MURDOCK Study hires project leader
KANNAPOLIS — Douglas Wixted has joined Duke University’s MURDOCK Study team as a project leader.
Wixted will manage a number of strategic initiatives for the MURDOCK Study, including a focus on informatics, efficient and scalable infrastructure, and maximizing data quality and value. He worked with the MURDOCK Study from 2011 to 2013 and re-joined the Duke and MURDOCK family this month after a year at Quintiles, a global life science services firm headquartered in Research Triangle Park.
Wixted is based in Durham but will spend one to two days per week at the MURDOCK Study office at the North Carolina Research Campus in Kannapolis.
His professional experience spans a number of different clinical and healthcare research sectors, including patient and investigator engagement strategies, digital recruitment and retention tactics, informatics and data management, clinical strategy and design of experiments and measures, regulatory affairs and medical writing. Wixted’s research interests include behavioral economics and person/patient empowerment as it relates to healthcare services and resulting data and information.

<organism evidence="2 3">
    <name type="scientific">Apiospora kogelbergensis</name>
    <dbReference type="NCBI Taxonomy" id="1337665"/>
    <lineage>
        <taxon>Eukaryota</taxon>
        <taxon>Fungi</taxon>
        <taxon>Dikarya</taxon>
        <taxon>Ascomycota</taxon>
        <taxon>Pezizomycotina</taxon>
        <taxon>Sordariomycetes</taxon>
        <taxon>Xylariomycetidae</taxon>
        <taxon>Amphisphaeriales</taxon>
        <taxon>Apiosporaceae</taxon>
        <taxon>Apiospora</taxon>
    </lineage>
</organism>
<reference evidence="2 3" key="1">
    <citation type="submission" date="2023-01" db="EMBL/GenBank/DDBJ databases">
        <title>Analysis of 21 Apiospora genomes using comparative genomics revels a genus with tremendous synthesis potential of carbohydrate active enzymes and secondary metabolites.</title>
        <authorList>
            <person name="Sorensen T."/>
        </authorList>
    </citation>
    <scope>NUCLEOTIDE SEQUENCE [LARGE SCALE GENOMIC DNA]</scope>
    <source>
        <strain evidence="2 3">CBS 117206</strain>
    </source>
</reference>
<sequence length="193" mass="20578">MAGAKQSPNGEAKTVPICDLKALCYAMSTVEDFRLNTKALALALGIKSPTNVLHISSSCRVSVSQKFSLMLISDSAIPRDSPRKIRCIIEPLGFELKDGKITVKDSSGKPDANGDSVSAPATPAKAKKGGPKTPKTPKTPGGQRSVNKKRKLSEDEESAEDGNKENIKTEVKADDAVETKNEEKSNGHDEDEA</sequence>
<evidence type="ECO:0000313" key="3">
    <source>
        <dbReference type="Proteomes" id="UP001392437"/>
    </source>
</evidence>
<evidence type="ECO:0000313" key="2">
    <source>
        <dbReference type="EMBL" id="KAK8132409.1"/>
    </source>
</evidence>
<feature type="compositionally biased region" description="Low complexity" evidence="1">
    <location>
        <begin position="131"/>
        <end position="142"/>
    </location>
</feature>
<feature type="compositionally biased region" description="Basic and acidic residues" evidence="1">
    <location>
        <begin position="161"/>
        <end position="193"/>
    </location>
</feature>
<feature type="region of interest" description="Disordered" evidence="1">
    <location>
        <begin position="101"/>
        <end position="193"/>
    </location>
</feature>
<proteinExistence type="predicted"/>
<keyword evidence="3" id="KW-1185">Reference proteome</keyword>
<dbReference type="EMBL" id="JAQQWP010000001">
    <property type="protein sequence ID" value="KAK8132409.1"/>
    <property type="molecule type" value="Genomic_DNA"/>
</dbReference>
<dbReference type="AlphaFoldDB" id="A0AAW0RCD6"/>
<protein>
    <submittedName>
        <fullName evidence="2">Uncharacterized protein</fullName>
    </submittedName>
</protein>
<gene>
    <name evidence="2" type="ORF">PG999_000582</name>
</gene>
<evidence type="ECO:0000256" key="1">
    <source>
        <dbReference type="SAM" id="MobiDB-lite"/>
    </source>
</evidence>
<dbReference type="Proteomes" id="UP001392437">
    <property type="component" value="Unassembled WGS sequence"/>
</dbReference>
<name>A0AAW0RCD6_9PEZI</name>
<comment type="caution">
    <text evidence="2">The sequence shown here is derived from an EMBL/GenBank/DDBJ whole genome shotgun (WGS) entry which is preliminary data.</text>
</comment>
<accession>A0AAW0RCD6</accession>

He earned a Master of Management in Clinical Informatics (MMCi) from the Fuqua School of Business at Duke University in Durham and a Bachelor of Science in Integrated Science and Technology (ISAT) from James Madison University in Harrisonburg, Va., where he concentrated in biotechnology with sector work in health systems and telecommunications.
Duke now has 35 full-time employees, including 26 in Kannapolis, working on the MURDOCK Study and related population health research projects.
MURDOCK stands for the Measurement to Understand the Reclassification Of Disease in Cabarrus/Kannapolis. Duke launched the study in 2007 with a $35 million gift from David H. Murdock, founder and developer of the North Carolina Research Campus and chairman of Dole Foods.
Duke aims to enroll 50,000 people in the Community Registry and Biorepository. To learn more or start the enrollment process, call 704-250-5861 or visit www.murdock-study.org.
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